Essays on the Active Powers of the Human Mind  

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"If there are certain principles, as I think there are, which the constitution of our nature leads us to believe, and which we are under a necessity to take for granted in the common concerns of life, without being able to give a reason for them--these are what we call the principles of common sense; and what is manifestly contrary to them, is what we call absurd." --Thomas Reid, Essays on the Active Powers of the Human Mind

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Essays on the Active Powers of the Human Mind (1788) is a book by Thomas Reid.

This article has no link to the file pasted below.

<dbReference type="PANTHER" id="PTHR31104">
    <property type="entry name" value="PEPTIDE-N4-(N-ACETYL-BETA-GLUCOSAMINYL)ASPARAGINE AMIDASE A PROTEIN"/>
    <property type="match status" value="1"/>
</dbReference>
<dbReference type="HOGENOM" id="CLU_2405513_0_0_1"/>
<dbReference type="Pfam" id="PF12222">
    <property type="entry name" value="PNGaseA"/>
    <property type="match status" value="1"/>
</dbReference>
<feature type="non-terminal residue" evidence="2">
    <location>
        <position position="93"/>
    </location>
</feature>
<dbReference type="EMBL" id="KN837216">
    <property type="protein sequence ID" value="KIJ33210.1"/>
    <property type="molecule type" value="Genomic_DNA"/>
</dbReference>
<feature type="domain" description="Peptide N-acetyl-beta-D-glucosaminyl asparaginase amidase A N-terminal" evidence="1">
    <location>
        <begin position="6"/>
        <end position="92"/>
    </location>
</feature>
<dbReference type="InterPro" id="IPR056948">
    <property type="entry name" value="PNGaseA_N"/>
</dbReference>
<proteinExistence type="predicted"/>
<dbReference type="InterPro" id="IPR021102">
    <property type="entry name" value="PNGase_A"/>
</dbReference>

"Thus, in a very ancient system, love and strife were made the causes of things. Plato made the causes of things to be matter, ideas, and an efficient architect. Aristotle, matter, form, and privation. Des Cartes thought matter, and a certain quantity of motion given it by the Ahnighty at first, to be all that is necessary to make the material world. Leibnitz conceived the whole universe, even the material part of it, to be made up of monades, each of which is active and intelligent, and produces in itself, by its own active power, all the changes it undergoes from the beginning of its existence to eternity. "

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